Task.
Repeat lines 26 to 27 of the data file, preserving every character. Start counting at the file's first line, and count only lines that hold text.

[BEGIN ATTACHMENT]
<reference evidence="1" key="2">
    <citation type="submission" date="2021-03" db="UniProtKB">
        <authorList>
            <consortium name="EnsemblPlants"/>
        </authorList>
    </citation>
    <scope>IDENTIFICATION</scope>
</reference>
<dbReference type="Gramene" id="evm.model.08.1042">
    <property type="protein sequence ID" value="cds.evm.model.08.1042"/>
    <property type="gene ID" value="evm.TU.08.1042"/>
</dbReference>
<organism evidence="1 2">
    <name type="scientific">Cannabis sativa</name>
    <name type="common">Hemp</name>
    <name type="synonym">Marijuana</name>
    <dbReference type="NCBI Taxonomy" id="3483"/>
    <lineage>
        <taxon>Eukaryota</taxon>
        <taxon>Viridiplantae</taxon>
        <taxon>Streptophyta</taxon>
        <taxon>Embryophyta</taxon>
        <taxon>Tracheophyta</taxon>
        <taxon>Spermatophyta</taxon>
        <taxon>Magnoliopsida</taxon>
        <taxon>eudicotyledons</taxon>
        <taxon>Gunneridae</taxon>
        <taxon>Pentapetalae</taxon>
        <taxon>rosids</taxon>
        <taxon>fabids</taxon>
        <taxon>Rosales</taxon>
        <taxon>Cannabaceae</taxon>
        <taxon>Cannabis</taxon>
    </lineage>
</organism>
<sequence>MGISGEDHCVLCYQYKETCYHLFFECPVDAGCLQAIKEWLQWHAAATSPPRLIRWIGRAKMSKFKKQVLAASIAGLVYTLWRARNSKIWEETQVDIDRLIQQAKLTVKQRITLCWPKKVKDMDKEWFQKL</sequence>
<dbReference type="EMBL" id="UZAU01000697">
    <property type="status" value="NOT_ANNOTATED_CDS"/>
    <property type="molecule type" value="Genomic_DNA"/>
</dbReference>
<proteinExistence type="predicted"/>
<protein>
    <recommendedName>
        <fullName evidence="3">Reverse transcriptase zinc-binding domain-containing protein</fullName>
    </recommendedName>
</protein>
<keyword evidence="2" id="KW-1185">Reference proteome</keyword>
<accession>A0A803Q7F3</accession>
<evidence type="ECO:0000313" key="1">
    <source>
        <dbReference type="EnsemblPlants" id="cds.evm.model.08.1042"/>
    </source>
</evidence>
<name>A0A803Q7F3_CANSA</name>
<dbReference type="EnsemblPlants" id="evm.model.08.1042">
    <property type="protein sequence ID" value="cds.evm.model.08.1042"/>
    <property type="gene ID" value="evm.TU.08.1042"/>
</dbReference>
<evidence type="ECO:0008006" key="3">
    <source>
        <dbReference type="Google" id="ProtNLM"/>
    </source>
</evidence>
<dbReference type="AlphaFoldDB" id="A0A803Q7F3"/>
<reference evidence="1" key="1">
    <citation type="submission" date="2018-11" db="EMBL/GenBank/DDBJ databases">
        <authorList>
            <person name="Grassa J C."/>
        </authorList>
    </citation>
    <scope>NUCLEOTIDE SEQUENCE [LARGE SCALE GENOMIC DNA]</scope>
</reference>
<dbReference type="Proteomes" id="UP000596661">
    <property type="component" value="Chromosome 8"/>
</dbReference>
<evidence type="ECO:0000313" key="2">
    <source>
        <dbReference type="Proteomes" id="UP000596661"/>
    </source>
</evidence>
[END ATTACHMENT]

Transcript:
        <taxon>eudicotyledons</taxon>
        <taxon>Gunneridae</taxon>